I recently wrote about a fake Facebook page named ‘Team Advert’* that was sharing posts by other Facebook pages and threatening to have the pages unpublished unless their owners ‘confirmed’ their identity by entering their username, password, and credit card number. I reported the page to Facebook and had it shut down. I then went a stage further and also reported their phishing site (to which the Facebook page linked) to the hosting company and had that closed down as well.
The Facebook page and the phishing website were both shut down in around 90 minutes. This was a result, I felt.
However, since then I have seen two further fake Facebook pages sharing posts with the same scam message, a message that reads:
Your page will be unpublished.
Our system has received the following reports.
√ false name
√ fraud on your account.
√ you write content (coarse).
√ using other people’s images and obscene images.
To prevent fraud, please re-confirm your Account to avoid blocking here:
We reserve to close your account if you are found guilty or not verified within the time period that we specify.
And your account will be permanently disabled.”
The links in the message differ, as they use different websites for their phishing sites.
Both of these pages I immediately reported, and had them shut down by Facebook as well. This started me thinking though – if someone has gone to the trouble of setting up a scam, with different websites pretending to be Facebook that gather credit card details from unwitting people, they’ve probably done this on a grand scale. I bet there’s more of these pages, a lot more.
Sure enough, there is.
I ran a search on Facebook for a line used within the scam message: “our system has received the following reports” – I chose this line because it uses the plural of report, and is most likely not something Facebook would ever use itself. I used the speech marks around the line to tell Facebook I wanted an exact match search result, and to only show me results where that exact phrase was used, rather than a combination of the words. If you search without the speech marks, the results are too random.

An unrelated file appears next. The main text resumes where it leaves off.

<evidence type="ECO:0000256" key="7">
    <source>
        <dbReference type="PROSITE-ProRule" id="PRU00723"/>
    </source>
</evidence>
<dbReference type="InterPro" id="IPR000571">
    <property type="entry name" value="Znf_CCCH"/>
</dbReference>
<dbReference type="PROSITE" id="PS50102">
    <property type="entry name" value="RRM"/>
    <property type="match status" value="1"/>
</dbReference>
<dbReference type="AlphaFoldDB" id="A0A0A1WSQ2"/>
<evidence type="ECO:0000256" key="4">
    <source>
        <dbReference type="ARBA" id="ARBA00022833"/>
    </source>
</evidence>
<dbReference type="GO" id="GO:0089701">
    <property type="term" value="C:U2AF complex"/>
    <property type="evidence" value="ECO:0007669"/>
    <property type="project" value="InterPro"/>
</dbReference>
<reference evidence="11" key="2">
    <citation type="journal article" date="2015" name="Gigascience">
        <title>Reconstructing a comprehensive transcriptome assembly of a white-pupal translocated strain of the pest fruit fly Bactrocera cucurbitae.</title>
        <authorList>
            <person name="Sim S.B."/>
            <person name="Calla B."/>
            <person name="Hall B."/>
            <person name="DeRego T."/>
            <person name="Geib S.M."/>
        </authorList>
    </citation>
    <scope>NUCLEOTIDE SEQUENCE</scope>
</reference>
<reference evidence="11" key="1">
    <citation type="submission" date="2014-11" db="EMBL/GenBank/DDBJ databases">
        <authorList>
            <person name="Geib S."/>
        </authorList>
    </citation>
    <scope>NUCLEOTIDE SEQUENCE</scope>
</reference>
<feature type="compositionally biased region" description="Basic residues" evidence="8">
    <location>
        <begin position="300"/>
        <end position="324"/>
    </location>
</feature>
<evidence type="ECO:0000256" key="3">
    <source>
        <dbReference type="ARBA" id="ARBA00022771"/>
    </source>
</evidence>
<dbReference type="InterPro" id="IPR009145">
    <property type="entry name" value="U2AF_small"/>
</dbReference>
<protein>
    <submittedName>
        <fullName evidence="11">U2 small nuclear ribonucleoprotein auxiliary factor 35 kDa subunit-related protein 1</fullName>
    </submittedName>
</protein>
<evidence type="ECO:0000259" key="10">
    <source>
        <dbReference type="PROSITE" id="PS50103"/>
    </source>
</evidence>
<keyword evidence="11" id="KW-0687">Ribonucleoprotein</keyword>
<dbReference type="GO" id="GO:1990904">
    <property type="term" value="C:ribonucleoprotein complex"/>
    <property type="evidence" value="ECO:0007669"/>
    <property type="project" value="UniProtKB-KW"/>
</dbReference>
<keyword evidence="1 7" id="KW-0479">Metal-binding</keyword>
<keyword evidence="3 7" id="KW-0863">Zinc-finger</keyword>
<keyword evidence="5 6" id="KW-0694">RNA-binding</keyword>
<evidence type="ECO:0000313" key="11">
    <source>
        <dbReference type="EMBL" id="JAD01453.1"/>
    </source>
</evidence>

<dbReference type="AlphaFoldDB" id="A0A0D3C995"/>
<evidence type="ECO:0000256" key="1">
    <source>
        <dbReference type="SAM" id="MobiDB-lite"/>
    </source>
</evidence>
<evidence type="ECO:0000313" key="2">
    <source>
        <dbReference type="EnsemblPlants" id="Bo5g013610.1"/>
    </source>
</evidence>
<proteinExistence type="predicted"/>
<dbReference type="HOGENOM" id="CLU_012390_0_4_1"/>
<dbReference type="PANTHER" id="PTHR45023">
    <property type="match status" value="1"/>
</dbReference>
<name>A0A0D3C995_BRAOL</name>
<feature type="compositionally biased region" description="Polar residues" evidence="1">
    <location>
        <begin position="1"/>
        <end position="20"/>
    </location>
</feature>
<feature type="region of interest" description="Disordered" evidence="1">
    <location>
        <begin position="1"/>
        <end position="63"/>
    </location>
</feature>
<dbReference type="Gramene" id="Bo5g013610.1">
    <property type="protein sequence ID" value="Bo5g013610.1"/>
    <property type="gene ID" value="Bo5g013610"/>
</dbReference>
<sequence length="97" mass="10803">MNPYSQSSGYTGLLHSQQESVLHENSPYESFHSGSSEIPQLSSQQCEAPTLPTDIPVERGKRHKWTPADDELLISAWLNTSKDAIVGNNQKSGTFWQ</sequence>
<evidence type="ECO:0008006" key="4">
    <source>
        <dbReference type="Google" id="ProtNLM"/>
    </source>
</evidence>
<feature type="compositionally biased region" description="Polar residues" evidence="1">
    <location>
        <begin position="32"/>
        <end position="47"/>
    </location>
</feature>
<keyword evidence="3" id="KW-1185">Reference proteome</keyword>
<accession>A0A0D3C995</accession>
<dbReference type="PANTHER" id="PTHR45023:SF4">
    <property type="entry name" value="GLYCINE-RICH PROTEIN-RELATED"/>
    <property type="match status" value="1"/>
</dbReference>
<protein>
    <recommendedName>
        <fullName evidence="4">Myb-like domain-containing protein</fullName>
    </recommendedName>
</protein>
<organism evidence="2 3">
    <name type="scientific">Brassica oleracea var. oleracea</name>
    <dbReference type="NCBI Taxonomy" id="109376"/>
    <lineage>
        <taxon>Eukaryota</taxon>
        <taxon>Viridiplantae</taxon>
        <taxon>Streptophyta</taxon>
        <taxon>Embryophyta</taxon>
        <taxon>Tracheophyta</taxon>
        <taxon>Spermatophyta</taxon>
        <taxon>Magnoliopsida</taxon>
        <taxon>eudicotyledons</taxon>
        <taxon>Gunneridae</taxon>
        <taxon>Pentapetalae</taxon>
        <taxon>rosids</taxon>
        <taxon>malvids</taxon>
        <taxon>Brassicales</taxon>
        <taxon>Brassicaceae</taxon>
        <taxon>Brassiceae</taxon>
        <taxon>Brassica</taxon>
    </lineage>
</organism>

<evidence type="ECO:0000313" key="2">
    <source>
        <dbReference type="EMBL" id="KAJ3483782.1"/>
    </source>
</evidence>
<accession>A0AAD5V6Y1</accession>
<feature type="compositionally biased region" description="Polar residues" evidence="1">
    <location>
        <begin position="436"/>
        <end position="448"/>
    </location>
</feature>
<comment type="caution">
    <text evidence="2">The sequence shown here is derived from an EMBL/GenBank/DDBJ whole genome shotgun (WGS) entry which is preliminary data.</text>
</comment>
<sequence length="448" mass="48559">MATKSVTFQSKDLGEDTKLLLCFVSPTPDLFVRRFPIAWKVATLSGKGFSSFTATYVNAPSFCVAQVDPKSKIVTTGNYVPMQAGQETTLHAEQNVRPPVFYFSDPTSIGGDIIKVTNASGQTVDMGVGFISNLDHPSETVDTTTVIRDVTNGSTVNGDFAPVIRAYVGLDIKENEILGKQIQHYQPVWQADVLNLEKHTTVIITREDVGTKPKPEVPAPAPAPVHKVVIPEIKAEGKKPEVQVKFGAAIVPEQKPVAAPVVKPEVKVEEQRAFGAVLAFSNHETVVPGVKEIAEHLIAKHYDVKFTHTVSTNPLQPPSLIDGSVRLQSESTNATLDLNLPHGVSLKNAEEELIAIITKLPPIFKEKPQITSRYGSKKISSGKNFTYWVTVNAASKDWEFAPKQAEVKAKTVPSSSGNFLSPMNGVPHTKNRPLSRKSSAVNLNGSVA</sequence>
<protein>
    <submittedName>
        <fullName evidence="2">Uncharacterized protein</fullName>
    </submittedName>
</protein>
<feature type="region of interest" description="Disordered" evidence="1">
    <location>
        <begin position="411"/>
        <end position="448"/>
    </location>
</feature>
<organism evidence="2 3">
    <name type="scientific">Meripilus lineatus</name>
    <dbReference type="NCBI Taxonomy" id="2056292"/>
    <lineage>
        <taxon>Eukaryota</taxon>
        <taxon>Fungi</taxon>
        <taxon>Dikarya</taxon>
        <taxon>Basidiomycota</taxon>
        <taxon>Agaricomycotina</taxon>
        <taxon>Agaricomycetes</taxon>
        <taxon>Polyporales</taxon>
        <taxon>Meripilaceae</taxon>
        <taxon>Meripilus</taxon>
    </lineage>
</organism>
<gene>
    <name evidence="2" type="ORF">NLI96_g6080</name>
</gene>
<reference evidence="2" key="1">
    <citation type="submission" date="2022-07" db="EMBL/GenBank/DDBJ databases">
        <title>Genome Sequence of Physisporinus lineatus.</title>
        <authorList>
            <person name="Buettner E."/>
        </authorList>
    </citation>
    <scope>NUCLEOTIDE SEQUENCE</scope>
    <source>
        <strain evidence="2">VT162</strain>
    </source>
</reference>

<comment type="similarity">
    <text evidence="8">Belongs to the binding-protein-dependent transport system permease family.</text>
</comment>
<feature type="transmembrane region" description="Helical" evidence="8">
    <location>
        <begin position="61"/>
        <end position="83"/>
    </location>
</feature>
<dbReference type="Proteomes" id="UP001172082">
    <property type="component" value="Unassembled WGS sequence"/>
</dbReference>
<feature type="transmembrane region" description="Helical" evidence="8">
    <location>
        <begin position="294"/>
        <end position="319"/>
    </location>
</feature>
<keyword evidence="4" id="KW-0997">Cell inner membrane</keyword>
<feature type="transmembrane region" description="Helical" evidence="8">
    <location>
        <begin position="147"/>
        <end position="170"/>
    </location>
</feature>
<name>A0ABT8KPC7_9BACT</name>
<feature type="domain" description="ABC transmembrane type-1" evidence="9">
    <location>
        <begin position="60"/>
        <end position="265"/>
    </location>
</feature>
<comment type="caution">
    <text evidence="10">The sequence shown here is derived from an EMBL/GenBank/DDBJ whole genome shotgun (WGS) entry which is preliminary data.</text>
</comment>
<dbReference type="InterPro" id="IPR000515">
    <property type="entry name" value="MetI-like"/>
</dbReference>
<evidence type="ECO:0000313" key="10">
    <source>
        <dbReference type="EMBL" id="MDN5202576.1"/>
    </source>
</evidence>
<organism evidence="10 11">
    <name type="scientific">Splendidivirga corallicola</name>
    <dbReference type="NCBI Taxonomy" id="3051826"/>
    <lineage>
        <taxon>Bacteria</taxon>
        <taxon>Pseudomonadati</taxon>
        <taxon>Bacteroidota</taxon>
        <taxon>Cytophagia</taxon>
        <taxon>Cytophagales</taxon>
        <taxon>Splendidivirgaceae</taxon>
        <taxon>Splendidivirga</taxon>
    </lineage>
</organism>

The results were disturbing, really disturbing. I was presented with hundreds of post shares where business owners’ pages had been shared by different fake Facebook pages. How many of these business owners would have fallen for it and given up their Facebook logins and credit card details?
The following is a brief list of some of the fake scam Facebook pages I found:
They’re all 100% fake, and nothing to do with Facebook. They’re all performing the same scam, and they’re all linking to phishing websites that are trying to get people’s credit card details.
The real concern is that these pages were very easy for me to find. It took just a few moments in fact. Therefore, if I can find them this easily, why hasn’t Facebook already done so and shut them down? Why does Facebook make such little effort to stop scams like these? Why doesn’t it do something to protect people, and the businesses it desperately wants to use it for advertising?
Facebook – I’m speaking to you here – sort this out! It’s not difficult. The scammers are making it so easy for you to identify them, it should be easy to shut them down algorithmically, rather than doing any sort of expensive manual process. Once one fake page has been reported doing this, run a check for pages using the same pattern. That’s what I did, and I’m just a Welshman with a keyboard!
I will keep reporting them. I will keep getting them shut down myself. But I shouldn’t have to.